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SABMiller’s Okahandja brewery due to open in mod-2014, Namibia
SABMiller’s Okahandja brewery due to open in mod-2014, Namibia

SABMiller’s Okahandja brewery due to open in mod-2014, Namibia

FMCG SUPPLIER NEWS

Economist.com.na/ - Apr 16th 2014, 10:52

Scheduled to start operating in the middle of the year, SABMiller’s 260,000 hectolitre (hL) will rank amongst the 30 best breweries owned and operated by SABMiller and will be the fifth best brewery in terms of water usage, making it one of the most technologically efficient brewing plants on the continent. 

Says Bogart Butler, Technical Manager at SABMiller: “This is based on the design capability, and once we get to know the interactions of the various elements that make up the plant, we aim to reduce our usage to be the lowest in the SABMiller-rankings for our size of the plant.”

According to Butler, the plant will be run slightly above the designed water usage of 3,25 hL/hL at 3,30 hL/hL, as defined in the SABMiller usage descriptions. Plans are afoot to reduce water usage in subsequent years as usage is optimised and volumes and brewing capacity increase.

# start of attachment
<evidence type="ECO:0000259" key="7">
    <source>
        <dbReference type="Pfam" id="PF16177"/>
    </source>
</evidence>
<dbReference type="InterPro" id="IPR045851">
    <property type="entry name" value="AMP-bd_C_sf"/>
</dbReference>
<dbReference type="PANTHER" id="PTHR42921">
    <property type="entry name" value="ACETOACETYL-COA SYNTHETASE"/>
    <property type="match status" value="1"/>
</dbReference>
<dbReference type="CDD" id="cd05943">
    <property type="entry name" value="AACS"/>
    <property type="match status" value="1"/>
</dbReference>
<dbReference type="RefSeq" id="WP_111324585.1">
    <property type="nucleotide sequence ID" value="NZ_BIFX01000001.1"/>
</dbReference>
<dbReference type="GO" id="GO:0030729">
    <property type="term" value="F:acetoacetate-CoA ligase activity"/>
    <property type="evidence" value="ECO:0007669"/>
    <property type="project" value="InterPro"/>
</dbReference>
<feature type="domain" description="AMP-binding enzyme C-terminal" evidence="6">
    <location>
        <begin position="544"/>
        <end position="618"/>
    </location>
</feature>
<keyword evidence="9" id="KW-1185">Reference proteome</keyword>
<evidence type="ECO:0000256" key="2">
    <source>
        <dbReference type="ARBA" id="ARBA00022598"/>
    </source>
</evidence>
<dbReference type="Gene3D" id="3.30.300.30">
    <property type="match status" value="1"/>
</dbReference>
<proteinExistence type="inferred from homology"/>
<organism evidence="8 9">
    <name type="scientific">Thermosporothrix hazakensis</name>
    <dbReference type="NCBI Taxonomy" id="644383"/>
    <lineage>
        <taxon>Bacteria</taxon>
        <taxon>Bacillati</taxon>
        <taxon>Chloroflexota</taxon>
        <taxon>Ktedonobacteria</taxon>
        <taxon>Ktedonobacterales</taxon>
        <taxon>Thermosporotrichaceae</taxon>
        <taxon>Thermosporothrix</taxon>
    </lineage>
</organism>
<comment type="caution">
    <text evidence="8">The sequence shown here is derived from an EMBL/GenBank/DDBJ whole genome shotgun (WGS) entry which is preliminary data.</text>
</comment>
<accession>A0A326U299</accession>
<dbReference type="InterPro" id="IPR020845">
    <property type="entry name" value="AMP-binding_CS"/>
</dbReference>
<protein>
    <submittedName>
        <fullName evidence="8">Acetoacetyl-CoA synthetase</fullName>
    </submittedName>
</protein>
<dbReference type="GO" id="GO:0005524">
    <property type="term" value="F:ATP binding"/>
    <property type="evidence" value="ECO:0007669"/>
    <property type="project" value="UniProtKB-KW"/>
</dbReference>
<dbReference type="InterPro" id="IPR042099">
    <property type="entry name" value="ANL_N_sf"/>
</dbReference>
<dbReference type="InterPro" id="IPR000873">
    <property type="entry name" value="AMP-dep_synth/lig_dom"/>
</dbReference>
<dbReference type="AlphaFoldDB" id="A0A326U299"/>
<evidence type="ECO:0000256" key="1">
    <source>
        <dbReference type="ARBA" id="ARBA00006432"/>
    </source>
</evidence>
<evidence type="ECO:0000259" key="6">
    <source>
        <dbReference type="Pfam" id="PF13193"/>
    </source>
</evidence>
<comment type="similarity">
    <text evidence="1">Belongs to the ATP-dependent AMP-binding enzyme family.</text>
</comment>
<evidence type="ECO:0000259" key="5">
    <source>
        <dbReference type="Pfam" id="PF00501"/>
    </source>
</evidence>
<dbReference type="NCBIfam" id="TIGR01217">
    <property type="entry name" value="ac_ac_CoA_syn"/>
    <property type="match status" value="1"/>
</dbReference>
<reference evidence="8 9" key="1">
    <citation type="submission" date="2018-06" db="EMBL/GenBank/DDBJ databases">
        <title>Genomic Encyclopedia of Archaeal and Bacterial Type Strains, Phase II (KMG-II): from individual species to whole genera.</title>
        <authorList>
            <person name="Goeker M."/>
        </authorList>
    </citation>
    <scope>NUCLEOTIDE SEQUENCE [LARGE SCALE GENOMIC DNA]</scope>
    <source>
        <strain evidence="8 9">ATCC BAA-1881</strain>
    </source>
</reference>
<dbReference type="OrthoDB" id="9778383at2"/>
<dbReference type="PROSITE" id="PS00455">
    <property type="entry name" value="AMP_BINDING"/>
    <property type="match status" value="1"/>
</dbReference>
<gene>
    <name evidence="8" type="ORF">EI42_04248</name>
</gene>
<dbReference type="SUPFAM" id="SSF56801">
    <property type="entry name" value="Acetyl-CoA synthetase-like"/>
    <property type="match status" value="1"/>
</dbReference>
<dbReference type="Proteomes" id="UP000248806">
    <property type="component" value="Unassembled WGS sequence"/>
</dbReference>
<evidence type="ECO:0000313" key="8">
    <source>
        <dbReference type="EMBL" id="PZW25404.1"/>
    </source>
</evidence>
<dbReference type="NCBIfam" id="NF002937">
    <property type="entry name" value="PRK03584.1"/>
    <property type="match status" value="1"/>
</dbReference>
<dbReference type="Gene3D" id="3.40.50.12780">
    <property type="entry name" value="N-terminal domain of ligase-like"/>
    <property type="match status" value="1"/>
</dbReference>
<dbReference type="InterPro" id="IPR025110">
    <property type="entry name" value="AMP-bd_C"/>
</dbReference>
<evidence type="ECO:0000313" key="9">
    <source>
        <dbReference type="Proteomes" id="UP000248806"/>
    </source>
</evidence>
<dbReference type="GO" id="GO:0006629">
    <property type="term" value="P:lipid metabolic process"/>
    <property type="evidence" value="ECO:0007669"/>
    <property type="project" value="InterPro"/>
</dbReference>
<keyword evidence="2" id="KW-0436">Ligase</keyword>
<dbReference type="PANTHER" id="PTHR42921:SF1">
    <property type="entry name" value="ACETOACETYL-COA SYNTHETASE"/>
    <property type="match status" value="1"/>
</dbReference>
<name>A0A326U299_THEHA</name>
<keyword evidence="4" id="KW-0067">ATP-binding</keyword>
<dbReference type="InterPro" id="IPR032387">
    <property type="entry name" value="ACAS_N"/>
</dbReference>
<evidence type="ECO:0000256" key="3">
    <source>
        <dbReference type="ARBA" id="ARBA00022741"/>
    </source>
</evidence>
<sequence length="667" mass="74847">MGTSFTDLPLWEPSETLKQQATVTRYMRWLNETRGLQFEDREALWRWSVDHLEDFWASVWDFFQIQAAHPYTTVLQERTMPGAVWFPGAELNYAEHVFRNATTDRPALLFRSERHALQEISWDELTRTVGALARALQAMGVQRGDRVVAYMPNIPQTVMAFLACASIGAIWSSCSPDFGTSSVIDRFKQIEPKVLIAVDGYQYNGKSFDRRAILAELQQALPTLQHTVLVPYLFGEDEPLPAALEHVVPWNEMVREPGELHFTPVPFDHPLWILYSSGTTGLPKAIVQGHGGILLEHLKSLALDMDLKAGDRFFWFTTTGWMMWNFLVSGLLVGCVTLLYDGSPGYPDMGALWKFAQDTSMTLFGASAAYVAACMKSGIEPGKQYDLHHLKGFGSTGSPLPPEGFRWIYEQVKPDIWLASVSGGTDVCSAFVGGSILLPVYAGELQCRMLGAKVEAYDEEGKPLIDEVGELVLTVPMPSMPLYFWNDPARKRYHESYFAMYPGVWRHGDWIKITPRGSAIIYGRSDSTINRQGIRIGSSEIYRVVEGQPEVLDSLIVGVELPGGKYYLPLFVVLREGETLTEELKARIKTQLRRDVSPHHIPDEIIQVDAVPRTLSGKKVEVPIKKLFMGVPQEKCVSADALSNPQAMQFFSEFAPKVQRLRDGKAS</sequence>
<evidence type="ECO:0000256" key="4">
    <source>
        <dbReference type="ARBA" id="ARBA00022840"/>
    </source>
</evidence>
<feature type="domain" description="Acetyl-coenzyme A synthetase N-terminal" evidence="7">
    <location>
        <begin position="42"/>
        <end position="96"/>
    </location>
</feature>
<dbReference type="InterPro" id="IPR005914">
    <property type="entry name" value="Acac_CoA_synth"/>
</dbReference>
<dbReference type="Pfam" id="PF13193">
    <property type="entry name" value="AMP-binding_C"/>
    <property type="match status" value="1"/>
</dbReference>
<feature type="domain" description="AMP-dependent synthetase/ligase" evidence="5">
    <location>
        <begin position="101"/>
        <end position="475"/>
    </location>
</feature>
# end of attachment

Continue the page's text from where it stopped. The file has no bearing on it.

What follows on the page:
Added Butler: “In this instance, the 3,25 hL are used to make 1hL of beer, thus 2,25 hL of water is being used in the brewing of this beer. This covers water usage that does not enter the final product but is consumed in activities such as cleaning of vessels, pipelines, bottles and crates, provision of utilities such as steam, refrigeration and purified carbon dioxide (from the fermentation process), and water-packing of pipelines between the pushes of beer from tank to tank.”

“Condensation rates of between 85-90% are envisaged, and irrigation of the site will be using captured rainwater from the site’s hard surfaces as well as any re-usable excess water,” explained Butler.

He comments: “Older brewery designs require usages of between 3.5 to 4 hL/hL. One of the main design criteria of the brewery before construction started was to employ as many innovative and-or new technologies as reasonably possible to reduce water usage. Some of these are as broad as overall beer-loss reduction in the process of brewing beer, which improves the efficiency of the overall brewing process, thus resulting in improved water-usage numbers, but also in the selection of a high-efficiency packaging line.”

The plant is situated in the industrial zone of Okahandja and the water will be sourced from the Von Bach Dam, providing local authorities with a revenue boost. : From Economist.com.na  

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